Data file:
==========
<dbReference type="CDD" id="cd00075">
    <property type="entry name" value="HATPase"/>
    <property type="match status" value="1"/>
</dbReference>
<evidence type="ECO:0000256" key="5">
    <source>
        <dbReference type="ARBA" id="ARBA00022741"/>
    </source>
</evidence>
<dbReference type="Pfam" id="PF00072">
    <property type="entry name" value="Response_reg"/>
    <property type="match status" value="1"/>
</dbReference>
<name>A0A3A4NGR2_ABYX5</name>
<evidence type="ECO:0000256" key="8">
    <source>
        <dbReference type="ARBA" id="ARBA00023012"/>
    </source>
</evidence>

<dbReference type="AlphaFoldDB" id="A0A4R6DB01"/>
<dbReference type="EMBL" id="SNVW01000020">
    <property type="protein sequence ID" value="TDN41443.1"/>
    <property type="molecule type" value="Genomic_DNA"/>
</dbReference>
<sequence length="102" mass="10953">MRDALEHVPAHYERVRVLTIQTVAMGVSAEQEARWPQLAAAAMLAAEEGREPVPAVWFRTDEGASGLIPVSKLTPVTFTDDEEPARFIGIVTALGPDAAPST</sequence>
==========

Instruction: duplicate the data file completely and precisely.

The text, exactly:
<dbReference type="CDD" id="cd00075">
    <property type="entry name" value="HATPase"/>
    <property type="match status" value="1"/>
</dbReference>
<evidence type="ECO:0000256" key="5">
    <source>
        <dbReference type="ARBA" id="ARBA00022741"/>
    </source>
</evidence>
<dbReference type="Pfam" id="PF00072">
    <property type="entry name" value="Response_reg"/>
    <property type="match status" value="1"/>
</dbReference>
<name>A0A3A4NGR2_ABYX5</name>
<evidence type="ECO:0000256" key="8">
    <source>
        <dbReference type="ARBA" id="ARBA00023012"/>
    </source>
</evidence>

<dbReference type="AlphaFoldDB" id="A0A4R6DB01"/>
<dbReference type="EMBL" id="SNVW01000020">
    <property type="protein sequence ID" value="TDN41443.1"/>
    <property type="molecule type" value="Genomic_DNA"/>
</dbReference>
<sequence length="102" mass="10953">MRDALEHVPAHYERVRVLTIQTVAMGVSAEQEARWPQLAAAAMLAAEEGREPVPAVWFRTDEGASGLIPVSKLTPVTFTDDEEPARFIGIVTALGPDAAPST</sequence>